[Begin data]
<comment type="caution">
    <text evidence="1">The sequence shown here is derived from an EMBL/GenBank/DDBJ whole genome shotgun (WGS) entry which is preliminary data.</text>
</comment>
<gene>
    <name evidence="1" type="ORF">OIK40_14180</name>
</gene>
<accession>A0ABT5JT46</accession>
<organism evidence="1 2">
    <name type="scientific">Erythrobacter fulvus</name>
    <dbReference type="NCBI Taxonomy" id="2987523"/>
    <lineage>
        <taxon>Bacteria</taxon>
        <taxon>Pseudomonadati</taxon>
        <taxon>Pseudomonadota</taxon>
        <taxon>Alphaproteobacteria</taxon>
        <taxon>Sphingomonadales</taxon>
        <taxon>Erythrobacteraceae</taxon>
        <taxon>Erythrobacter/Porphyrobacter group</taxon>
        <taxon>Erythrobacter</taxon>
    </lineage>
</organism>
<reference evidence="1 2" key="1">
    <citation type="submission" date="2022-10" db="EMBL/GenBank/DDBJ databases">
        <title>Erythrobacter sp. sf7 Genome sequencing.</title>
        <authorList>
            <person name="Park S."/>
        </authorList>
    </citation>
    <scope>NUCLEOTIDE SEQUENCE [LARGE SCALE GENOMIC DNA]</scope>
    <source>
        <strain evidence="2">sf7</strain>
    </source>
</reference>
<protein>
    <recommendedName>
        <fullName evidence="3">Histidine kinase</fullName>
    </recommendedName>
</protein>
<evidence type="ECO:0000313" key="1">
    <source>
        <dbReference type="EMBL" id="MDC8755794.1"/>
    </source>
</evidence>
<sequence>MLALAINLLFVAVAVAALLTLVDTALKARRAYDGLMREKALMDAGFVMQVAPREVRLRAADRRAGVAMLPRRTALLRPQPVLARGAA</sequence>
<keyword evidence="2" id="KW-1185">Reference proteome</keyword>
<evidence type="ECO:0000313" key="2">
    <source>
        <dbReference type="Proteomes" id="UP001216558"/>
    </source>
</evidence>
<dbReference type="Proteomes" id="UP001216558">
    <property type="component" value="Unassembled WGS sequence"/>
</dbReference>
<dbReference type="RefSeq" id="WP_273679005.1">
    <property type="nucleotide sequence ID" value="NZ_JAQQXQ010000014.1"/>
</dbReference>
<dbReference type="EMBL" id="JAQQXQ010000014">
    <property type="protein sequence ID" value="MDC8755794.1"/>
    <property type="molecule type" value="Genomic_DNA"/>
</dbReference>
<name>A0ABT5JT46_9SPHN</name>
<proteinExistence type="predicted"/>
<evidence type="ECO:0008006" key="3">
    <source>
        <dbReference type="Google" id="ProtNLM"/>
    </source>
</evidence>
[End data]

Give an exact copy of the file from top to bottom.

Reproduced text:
<comment type="caution">
    <text evidence="1">The sequence shown here is derived from an EMBL/GenBank/DDBJ whole genome shotgun (WGS) entry which is preliminary data.</text>
</comment>
<gene>
    <name evidence="1" type="ORF">OIK40_14180</name>
</gene>
<accession>A0ABT5JT46</accession>
<organism evidence="1 2">
    <name type="scientific">Erythrobacter fulvus</name>
    <dbReference type="NCBI Taxonomy" id="2987523"/>
    <lineage>
        <taxon>Bacteria</taxon>
        <taxon>Pseudomonadati</taxon>
        <taxon>Pseudomonadota</taxon>
        <taxon>Alphaproteobacteria</taxon>
        <taxon>Sphingomonadales</taxon>
        <taxon>Erythrobacteraceae</taxon>
        <taxon>Erythrobacter/Porphyrobacter group</taxon>
        <taxon>Erythrobacter</taxon>
    </lineage>
</organism>
<reference evidence="1 2" key="1">
    <citation type="submission" date="2022-10" db="EMBL/GenBank/DDBJ databases">
        <title>Erythrobacter sp. sf7 Genome sequencing.</title>
        <authorList>
            <person name="Park S."/>
        </authorList>
    </citation>
    <scope>NUCLEOTIDE SEQUENCE [LARGE SCALE GENOMIC DNA]</scope>
    <source>
        <strain evidence="2">sf7</strain>
    </source>
</reference>
<protein>
    <recommendedName>
        <fullName evidence="3">Histidine kinase</fullName>
    </recommendedName>
</protein>
<evidence type="ECO:0000313" key="1">
    <source>
        <dbReference type="EMBL" id="MDC8755794.1"/>
    </source>
</evidence>
<sequence>MLALAINLLFVAVAVAALLTLVDTALKARRAYDGLMREKALMDAGFVMQVAPREVRLRAADRRAGVAMLPRRTALLRPQPVLARGAA</sequence>
<keyword evidence="2" id="KW-1185">Reference proteome</keyword>
<evidence type="ECO:0000313" key="2">
    <source>
        <dbReference type="Proteomes" id="UP001216558"/>
    </source>
</evidence>
<dbReference type="Proteomes" id="UP001216558">
    <property type="component" value="Unassembled WGS sequence"/>
</dbReference>
<dbReference type="RefSeq" id="WP_273679005.1">
    <property type="nucleotide sequence ID" value="NZ_JAQQXQ010000014.1"/>
</dbReference>
<dbReference type="EMBL" id="JAQQXQ010000014">
    <property type="protein sequence ID" value="MDC8755794.1"/>
    <property type="molecule type" value="Genomic_DNA"/>
</dbReference>
<name>A0ABT5JT46_9SPHN</name>
<proteinExistence type="predicted"/>
<evidence type="ECO:0008006" key="3">
    <source>
        <dbReference type="Google" id="ProtNLM"/>
    </source>
</evidence>